It’s not just humans who are biased. Apparently, computer algorithms are too. That’s why IBM recently unveiled AI Fairness 360 (AIF360) – an artificial intelligence tool aimed at detecting bias in algorithms.
AI Fairness 360 analyzes algorithms’ decisions and – more importantly – the reasoning behind them. It checks for unwanted bias in machine learning models, datasets and algorithms. The tool, which is open-sourced, also works in real-time so customers can see what factors are being used to make decision.
The best part about AI Fairness 360? It doesn’t just highlight bias; it also suggests adjustments to eliminate bias as much as possible.
IBM is not the only company working on tools to fight AI bias. Google, Microsoft, and even Facebook have recently launched, or are planning to launch, bias detection tools. Google’s What-If bias detection tool shares a similar goal with AI Fairness 360. It does not, however, operate in real-time. We have yet to see what Microsoft and Facebook are working on.
To whom is AI Fairness 360 geared?
Any company that uses algorithms to make critical decisions can benefit from it. That includes the insurance industry, the billing industry, the medical and healthcare industries, and the banking and finance industries – as well as the police force and nearly all technology companies.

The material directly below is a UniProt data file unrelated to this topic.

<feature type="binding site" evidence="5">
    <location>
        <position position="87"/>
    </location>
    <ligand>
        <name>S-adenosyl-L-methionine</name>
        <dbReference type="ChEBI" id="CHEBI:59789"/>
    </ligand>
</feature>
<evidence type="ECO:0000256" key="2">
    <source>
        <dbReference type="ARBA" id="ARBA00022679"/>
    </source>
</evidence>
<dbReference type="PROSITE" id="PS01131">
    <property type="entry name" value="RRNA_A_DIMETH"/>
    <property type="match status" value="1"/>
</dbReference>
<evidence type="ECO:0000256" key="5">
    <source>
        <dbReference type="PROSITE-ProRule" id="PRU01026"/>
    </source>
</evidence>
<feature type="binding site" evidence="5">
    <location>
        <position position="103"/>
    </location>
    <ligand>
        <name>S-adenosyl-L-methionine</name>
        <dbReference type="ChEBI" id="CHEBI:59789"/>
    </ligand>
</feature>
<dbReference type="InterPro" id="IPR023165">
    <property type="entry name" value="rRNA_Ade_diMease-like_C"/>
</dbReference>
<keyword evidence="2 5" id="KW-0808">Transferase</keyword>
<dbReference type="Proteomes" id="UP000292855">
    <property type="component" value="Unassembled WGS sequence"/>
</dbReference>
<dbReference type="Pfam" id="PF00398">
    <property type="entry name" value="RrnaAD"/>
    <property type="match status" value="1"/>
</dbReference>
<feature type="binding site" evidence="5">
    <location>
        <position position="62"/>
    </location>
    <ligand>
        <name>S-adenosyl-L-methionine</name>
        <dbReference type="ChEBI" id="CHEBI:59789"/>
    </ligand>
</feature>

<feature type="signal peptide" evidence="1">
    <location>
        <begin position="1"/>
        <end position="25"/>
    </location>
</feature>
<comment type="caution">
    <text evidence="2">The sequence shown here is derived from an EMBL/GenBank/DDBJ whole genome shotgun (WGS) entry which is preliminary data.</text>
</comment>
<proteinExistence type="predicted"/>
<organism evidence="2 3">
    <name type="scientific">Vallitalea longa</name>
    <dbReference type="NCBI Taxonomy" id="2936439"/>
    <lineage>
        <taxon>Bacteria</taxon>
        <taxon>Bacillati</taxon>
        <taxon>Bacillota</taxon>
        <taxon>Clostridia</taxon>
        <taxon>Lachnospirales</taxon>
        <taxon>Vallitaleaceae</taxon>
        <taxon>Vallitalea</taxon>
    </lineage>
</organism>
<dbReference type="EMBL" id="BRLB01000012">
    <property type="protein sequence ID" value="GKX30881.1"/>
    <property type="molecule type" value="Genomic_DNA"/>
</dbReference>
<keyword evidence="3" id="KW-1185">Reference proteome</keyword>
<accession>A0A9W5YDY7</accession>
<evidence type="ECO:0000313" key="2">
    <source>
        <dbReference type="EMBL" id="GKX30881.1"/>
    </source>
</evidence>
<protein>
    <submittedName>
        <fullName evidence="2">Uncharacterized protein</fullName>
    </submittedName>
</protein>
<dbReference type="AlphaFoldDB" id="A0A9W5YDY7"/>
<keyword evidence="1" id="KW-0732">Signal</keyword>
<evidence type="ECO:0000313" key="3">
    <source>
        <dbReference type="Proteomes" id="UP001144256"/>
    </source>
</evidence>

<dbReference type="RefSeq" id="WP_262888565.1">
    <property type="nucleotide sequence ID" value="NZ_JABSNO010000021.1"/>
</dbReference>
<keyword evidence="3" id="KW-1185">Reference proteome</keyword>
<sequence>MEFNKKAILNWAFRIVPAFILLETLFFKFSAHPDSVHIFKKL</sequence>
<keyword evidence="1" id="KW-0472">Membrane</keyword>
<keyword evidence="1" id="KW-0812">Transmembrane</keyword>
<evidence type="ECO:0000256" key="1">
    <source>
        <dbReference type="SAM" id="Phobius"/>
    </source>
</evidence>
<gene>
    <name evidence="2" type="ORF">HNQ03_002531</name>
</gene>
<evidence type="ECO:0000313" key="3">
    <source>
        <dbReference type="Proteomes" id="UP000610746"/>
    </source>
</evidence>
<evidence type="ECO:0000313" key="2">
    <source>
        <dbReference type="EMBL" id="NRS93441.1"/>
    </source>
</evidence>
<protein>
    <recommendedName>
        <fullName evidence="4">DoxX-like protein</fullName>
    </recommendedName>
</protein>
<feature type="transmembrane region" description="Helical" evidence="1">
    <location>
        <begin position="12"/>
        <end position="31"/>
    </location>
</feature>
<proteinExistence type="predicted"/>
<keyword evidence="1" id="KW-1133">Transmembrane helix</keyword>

But is it really necessary?
Let’s put it this way. In 2017, Google’s smart reply feature, Google Allo, suggested a man with a turban emoji as one of three responses to a gun emoji. Bias detection tools can prevent an AI suggestion of this nature by ensuring that AI algorithms are fair, impartial and anti-discriminatory. They can also, for example, ensure that two 35-year-olds with similar medical histories receives the same life insurance policy options.
When it comes to AI, it’s really all about trust. As companies increasingly rely on machine learning and AI to make a wide range of critical decisions – many of which directly impact real people in real life – it becomes ever more important to ensure that specific groups of people are not short-changed. It’s easy for AI to be biased because it’s difficult to test algorithms in enough diverse situations.
In its initial form, AI Fairness 360 bears nine different bias mitigation algorithms and 30 fairness metrics. It promises to be an interactive experience, with three tutorials on credit scoring, predicting medical expenditures, and classifying face images by gender.
AI Fairness 360 is setting the stage to take AI to the next level. With bias detection tools, executives and their customers can have confidence in the decisions of companies’ AI systems. That being said, getting the bias detection tools “just right” is a process, and we can – and should – expect many adjustments in the coming months.